The Monitor ventures the prediction that no more Sunday league games will be attempted at Mt. Clemens. The failure of Sunday put the whole crowd at odds, and there is no prospect that they will come together again. The privileges, lease, and fixtures of Athletic Park have been disposed of to F. D. Nelson, of Butte., Mont. ... The local games of ball and other attractions will go right along.
According to Judge Horton's account, baseball continued at the Mount Clemens Athletic Park until Sunday baseball was offered in Detroit. Detroit Creamery Company acquired the Trufant farm in 1905 and dismantled the ball field.
By that time, however, Mount Clemens had its own baseball field within the city limits. Located east of the Clinton River, it was known as Crocker Field, and this time, it was hosting league-level play. Crocker Field was established in the spring of 1903, and at first was used by a variety of local amateur teams. In 1904 a move was made to assemble a skilled team to represent the Bath City in league play, and a grandstand was added to Crocker Field to encourage attendance.
Mount Clemens made a strong showing under the leadership of Walter "Dad" Trombley in 1904 and 1905, and interest in the game increased with every victory. In 1906 the team, known now as the Bathers, participated in the Southern Michigan League. Mount Clemens emerged after a hard-fought season as league champion. The Bathers suffered a reversal of fortune in 1907 and lost out to arch-rival Tecumseh, then dropped out of league play for the next four seasons.
Baseball returned to Mount Clemens in 1912 when the Class D Border League was formed. Walter Trombley, and later, Richie LaPointe, were the managers of the Bather team. The league was not a financial success and fizzled in 1913.
The last attempt at league play came in 1914, when the Lansing team in the Southern Michigan League moved to Mount Clemens. Lackluster play and a poor finish doomed the Mount Clemens club, and the league went on without them in 1915.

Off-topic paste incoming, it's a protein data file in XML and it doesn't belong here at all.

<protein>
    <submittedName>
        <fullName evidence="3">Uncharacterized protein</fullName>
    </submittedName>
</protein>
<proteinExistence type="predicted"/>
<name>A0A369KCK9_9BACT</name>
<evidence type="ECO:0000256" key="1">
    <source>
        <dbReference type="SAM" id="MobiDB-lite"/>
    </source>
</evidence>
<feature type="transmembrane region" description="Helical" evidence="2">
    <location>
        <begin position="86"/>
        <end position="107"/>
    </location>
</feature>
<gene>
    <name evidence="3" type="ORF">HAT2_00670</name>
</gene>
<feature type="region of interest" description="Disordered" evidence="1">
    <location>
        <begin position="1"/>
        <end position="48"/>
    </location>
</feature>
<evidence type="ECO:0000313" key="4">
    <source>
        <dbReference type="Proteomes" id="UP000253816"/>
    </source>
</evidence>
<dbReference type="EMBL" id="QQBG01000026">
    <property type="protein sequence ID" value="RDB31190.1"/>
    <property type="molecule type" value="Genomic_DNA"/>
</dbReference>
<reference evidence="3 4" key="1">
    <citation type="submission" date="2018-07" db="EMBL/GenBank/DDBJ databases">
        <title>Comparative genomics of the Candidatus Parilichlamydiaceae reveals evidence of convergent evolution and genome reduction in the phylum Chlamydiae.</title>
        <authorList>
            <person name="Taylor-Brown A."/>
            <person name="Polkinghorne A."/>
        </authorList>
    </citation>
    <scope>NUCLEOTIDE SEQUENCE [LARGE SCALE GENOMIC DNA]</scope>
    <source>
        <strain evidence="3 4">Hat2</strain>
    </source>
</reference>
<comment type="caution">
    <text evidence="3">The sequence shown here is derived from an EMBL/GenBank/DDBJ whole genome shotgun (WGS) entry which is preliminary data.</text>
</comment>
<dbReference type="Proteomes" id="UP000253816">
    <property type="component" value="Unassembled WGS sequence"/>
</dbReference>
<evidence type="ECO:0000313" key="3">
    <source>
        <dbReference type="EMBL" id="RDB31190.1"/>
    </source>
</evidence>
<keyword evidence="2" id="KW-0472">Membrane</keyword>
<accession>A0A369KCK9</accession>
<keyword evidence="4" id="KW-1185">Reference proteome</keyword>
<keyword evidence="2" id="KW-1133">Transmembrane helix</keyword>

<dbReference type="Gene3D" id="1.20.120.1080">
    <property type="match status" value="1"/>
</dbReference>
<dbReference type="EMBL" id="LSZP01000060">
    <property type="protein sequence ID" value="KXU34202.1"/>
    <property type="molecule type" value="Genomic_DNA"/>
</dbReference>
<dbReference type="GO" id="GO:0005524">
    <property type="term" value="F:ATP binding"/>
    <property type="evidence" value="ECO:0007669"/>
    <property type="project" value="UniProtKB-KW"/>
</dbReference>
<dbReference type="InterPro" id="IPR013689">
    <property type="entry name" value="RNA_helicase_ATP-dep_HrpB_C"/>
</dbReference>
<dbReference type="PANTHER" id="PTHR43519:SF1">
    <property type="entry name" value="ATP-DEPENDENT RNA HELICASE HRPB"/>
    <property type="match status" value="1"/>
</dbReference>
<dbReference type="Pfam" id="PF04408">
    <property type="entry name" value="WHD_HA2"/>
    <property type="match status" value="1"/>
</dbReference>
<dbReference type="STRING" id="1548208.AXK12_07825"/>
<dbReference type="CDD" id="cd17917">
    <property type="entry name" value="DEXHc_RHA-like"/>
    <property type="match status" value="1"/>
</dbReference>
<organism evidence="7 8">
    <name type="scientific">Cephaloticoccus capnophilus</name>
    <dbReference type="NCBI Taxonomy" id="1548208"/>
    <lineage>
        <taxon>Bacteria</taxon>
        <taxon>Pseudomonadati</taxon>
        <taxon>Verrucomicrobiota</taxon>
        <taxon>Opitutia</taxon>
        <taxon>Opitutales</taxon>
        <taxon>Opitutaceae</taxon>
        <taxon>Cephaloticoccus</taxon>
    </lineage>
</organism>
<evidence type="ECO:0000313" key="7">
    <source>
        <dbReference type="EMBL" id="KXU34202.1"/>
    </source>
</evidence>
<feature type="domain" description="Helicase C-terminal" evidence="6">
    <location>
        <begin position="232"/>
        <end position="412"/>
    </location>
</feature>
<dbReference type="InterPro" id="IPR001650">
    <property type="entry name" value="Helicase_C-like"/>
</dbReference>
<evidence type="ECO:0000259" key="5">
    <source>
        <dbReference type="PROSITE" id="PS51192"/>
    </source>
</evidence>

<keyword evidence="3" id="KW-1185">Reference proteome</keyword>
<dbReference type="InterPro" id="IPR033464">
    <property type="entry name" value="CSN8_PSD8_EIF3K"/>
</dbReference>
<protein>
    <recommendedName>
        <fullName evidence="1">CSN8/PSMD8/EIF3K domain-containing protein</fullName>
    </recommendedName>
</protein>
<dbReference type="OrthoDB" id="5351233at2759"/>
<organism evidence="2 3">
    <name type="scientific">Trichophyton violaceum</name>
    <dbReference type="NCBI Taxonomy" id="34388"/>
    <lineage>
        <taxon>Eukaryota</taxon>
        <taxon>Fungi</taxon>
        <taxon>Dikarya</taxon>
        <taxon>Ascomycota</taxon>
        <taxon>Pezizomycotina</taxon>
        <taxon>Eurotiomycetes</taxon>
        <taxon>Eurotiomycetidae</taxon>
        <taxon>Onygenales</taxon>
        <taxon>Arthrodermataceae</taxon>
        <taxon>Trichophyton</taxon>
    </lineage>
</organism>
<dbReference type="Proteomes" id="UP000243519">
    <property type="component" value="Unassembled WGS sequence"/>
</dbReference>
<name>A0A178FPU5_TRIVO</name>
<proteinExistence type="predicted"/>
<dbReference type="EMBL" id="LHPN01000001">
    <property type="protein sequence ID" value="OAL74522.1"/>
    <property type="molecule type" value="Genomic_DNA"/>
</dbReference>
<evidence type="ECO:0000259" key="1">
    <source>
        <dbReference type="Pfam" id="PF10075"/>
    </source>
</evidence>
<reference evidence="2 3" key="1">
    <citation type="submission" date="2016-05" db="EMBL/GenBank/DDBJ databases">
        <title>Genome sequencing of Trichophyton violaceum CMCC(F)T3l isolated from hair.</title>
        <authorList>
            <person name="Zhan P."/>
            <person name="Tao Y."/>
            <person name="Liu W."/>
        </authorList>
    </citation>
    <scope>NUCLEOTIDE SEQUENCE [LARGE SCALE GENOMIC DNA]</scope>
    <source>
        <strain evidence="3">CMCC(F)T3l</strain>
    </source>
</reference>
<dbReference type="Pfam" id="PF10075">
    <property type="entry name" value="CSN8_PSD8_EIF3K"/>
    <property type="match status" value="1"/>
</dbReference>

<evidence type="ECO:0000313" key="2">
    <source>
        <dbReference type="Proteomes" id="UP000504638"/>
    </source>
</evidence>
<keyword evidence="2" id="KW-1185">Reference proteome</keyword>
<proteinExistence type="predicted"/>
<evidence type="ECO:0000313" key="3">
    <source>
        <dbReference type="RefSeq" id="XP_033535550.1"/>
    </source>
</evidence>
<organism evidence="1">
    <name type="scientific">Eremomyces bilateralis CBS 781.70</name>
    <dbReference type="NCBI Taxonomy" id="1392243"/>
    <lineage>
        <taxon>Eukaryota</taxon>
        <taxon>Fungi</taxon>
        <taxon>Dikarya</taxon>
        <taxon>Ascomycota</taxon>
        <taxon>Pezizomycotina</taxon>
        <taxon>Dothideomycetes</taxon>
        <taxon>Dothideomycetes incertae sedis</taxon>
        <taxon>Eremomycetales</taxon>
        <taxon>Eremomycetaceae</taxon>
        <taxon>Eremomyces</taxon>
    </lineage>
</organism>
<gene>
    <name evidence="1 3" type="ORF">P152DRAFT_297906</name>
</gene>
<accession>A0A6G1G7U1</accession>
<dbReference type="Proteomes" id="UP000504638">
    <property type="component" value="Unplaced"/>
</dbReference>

No further interest in organized baseball was shown in Mount Clemens until 2001, when city officials considered a proposal from Mid-America Sports of Libertyville, Illinois, to bring a minor league franchise to Mount Clemens. Disagreements about the location and funding of the proposed stadium stalled the project, however.
Marc Okkonen's book, Minor League Baseball Towns of Michigan: Adrian to Ypsilanti. is a great book and resource on all the cities that have had minor league teams in Michigan. Definitely a cool book.
2013 AAT: Steven Moya
02-14-2006, 03:48 PM #2
My home town....this is nice. Thanks.
02-14-2006, 09:41 PM #3MotownSports Fan
Originally Posted by LkldDave
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02-14-2006, 09:48 PM #4
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05-10-2006, 11:02 AM #5MotownSports Fan
- Join Date
- Dec 2005
- Clinton Twp MI
I live in Clinton Twp now and it is cool to know that there was actually a professional team here more than 100 years ago.
A recent article in the Macomb Daily mentioned that Clinton Twp is considering a minor league team, although the site of the stadium has not been revealed: http://macombdaily.com/stories/11210...inton001.shtml
Seems to me, a 110 year wait for a new team is long enough!